No Man Is an Island (Not Even Revis)

Darrelle Revis (left) breaks up a pass

“No man is an island—except for Darrelle Revis,” a sports commentator said the other day. Revis is the cornerback extraordinaire for the New York Jets, a player who sparked New York’s win against the Miami Dolphins Monday night with a 100-yard interception return for a touchdown. Some people think he’s the best “shut down cornerback” to play football since the legendary Deion Sanders.

The literary allusion, of course, is to John Donne’s “Meditation 17,” the famous reflection on death that also features the line, “Ask not for whom the bell tolls.” It got pulled into a football conversation because Revis is often referred to as “Revis Island” because of how he is often placed in single coverage on the opposition’s best receiver. Not many cornerbacks can handle such a responsibility without defensive help, but Revis is so successful that some quarterbacks don’t even throw in his direction. Those receivers who receive passes on Revis Island often pay a price.

So does Donne’s meditation apply to Revis? Let’s have some fun and find out. The meditation begins with the image of a dying plague victim hearing the funeral bell but not realizing it is tolling for him. From this image Donne goes on to note that we are all connected. The bell tolls for us, even if someone else is dying, because we will all die eventually. In identifying with the plague victim, we acknowledge that God will eventually join us all together after death. We are a common humanity:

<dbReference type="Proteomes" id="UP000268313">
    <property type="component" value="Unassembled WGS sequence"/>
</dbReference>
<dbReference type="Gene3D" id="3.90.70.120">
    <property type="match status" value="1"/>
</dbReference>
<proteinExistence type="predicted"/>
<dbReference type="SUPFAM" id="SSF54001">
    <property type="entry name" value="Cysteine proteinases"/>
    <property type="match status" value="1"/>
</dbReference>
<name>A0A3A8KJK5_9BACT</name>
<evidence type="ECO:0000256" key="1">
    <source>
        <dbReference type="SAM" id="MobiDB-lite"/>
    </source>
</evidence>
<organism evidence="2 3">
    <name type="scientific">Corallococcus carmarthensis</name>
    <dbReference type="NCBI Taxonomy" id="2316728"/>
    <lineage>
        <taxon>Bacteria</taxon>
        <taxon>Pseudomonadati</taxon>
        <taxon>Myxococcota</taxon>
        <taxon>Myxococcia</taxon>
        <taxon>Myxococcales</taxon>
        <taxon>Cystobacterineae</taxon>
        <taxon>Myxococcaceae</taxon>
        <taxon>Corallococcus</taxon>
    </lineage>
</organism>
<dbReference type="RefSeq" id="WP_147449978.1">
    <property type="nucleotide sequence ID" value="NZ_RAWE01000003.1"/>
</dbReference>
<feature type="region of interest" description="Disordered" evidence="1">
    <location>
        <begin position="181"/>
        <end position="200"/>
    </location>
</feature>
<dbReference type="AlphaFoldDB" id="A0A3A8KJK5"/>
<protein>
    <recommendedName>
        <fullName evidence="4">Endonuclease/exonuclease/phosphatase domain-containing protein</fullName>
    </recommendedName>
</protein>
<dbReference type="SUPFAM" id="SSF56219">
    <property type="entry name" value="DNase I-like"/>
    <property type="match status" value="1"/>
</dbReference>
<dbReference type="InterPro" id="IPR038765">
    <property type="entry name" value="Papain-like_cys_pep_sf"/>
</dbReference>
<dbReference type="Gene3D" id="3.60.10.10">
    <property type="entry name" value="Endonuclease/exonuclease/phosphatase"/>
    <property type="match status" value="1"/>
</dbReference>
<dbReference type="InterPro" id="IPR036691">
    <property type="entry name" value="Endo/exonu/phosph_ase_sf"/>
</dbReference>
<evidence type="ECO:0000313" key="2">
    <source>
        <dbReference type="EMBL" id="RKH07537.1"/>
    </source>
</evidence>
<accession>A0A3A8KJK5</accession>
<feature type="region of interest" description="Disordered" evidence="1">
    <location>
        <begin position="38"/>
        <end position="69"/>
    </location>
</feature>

No man is an island, entire of itself; every man is a piece of the continent, a part of the main; if a clod be washed away by the sea, Europe is the less, as well as if a promontory were, as well as if a manor of thy friend’s or of thine own were; any man’s death diminishes me, because I am involved in mankind, and therefore never send to know for whom the bell tolls; it tolls for thee.

So the quotation is misapplied. Revis may be very good, but a football team is, above all, a unit, not a bunch of individuals. In fact, a team is so interconnected that, if one player screws up, the team as a whole “is the less.” A missed assignment can lead to compensatory defensive action which can open up a hole in the defense which can result in a touchdown pass. Any Jet who stumbles diminishes Revis because the cornerback is involved in the general fate of the team.

And while we’re on the subject, let’s extend the meditation to our current political situation. Despite libertarian fantasies about going it alone or partisanship fantasizes about marginalizing the opposition, we are all bound up together in the same drama. Employers and workers need each other, as do businesses and customers, warriors and peacemakers, fiscal conservatives and Keynesian spenders, Republicans and Democrats, all Americans and immigrants. The Wall Street billionaire may think he wants to make much more money than other people, but what he really wants is a a thriving middle and lower class, which may come about by regulating him or taxing him more. A bad economy will, sooner or later, come back and claim him as a victim as well.

So as you witness other people losing their homes or being thrown out of their jobs—and as you see your fellow Jet defensive backs giving up touchdown passes to your hated rival the New England Patriots—ask not for whom the bell tolls.  It tolls for thee.

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